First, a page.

Suitable substrate materials therefore may be selected from a variety of materials, including (a) organic materials (e.g., materials containing organic species, commonly 50 wt % or more organic species) such as polymeric materials and (b) inorganic materials (e.g., materials containing inorganic species, commonly 50 wt % or more inorganic species) such as metallic materials (e.g., metals and metal alloys) and non-metallic inorganic materials (e.g., carbon, semiconductors, glasses, metal- and non-metal-oxides, metal- and non-metal-nitrides, metal- and non-metal-carbides, metal- and non-metal-borides, metal- and non-metal-phosphates, and metal- and non-metal-sulfides, among others). Suitable substrate materials include biostable materials and biodisintegrable materials (i.e., materials that, upon placement in the body, are dissolved, degraded, resorbed, and/or otherwise removed from the placement site).

Specific examples of non-metallic inorganic materials may be selected, for example, from materials containing one or more of the following: metal oxides, including aluminum oxides and transition metal oxides (e.g., oxides of titanium, zirconium, hafnium, tantalum, molybdenum, tungsten, rhenium, and iridium, as well as other metals such as those listed above as examples of ceramic species); silicon; silicon-based materials, such as those containing silicon nitrides, silicon carbides and silicon oxides (sometimes referred to as glass ceramics); calcium phosphate ceramics (e.g., hydroxyapatite); carbon and carbon-based, ceramic-like materials such as carbon nitrides, among many others.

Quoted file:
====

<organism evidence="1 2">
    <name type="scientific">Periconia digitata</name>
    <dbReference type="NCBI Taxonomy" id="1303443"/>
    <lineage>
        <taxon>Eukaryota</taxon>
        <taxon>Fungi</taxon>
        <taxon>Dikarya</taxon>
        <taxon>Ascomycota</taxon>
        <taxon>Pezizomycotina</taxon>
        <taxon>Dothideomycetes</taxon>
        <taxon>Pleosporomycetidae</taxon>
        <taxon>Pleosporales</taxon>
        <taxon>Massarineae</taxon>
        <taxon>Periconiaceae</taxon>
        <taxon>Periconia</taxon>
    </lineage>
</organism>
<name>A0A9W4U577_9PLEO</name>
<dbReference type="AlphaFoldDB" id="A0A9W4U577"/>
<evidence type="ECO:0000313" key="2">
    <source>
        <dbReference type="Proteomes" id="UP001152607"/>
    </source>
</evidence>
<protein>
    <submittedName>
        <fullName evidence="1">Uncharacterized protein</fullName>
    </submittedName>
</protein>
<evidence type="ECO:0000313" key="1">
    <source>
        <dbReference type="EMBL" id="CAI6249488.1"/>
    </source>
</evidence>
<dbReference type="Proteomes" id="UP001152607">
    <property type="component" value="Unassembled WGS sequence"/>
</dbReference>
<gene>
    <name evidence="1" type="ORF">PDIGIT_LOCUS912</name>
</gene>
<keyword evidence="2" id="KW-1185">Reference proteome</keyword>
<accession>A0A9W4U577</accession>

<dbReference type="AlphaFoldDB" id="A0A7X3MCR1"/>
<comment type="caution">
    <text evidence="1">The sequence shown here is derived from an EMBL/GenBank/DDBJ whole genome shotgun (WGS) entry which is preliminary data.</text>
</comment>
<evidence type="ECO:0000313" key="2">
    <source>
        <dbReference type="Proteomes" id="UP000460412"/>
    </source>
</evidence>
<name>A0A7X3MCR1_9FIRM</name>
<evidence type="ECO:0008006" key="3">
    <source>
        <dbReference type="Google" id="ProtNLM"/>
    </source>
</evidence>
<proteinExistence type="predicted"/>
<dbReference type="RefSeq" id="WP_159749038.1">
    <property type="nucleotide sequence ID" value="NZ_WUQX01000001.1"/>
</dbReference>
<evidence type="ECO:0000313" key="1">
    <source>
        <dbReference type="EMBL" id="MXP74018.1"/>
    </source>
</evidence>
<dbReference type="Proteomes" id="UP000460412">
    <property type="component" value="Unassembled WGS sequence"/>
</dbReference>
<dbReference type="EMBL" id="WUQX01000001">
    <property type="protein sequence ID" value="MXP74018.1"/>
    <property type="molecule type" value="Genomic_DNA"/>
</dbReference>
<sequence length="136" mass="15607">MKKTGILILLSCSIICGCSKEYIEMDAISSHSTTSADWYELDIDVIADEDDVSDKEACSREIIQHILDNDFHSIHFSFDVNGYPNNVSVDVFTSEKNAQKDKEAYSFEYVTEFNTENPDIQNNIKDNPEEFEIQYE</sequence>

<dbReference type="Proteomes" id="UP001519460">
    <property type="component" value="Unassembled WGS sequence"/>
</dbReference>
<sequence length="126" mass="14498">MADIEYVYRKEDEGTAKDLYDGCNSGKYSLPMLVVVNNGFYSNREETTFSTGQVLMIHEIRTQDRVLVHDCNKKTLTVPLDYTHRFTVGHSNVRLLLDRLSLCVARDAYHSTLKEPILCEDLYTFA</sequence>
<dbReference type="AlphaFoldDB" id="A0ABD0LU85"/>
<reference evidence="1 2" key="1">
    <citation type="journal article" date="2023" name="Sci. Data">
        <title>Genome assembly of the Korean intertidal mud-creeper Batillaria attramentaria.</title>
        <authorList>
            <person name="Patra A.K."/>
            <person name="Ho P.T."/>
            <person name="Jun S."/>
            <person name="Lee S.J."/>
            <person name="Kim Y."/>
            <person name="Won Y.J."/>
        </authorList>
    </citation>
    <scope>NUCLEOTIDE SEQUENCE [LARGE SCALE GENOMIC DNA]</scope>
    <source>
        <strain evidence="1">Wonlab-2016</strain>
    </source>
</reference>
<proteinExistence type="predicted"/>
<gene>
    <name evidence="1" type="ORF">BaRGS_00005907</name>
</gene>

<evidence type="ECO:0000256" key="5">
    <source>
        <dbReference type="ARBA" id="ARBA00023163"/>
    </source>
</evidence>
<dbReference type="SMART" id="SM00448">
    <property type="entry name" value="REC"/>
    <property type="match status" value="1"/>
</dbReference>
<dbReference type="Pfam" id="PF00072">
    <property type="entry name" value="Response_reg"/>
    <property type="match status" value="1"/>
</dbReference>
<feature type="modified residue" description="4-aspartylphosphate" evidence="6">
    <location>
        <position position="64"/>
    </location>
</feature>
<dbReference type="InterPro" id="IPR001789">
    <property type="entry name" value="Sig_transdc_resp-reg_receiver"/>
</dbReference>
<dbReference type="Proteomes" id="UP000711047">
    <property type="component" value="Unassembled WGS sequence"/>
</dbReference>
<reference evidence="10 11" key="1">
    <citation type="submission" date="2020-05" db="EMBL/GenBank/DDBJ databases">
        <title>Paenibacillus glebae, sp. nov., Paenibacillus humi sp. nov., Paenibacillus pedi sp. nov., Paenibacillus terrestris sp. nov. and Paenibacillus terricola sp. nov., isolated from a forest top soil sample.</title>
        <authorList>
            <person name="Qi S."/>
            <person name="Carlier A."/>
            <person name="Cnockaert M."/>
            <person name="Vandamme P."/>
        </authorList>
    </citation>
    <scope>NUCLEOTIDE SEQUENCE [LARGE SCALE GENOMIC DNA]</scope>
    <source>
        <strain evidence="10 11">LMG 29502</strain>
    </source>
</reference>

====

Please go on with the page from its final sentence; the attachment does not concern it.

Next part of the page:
Specific examples of metallic inorganic materials may be selected, for example, from substantially pure biostable and biodisintegrable metals (e.g., biostable metals such as gold, platinum, palladium, iridium, osmium, rhodium, titanium, tantalum, tungsten, and ruthenium, and biodisintegrable metals such as magnesium, zinc and iron) and biostable and biodisintegrable metal alloys, for example, biostable metal alloys comprising iron and chromium (e.g., stainless steels, including platinum-enriched radiopaque stainless steel), alloys comprising nickel and titanium (e.g., Nitinol), alloys comprising cobalt and chromium, including alloys that comprise cobalt, chromium and iron (e.g., elgiloy alloys), alloys comprising nickel, cobalt and chromium (e.g., MP 35N) and alloys comprising cobalt, chromium, tungsten and nickel (e.g., L605), alloys comprising nickel and chromium (e.g., inconel alloys), and biodisintegrable metal alloys such as magnesium alloys, zinc alloys, and iron alloys (including their combinations with one another, Ce, Ca, Zn, Zr and Li, among other elements—see Pub. No. US 2002/0004060 to Heublein et al.), among many others.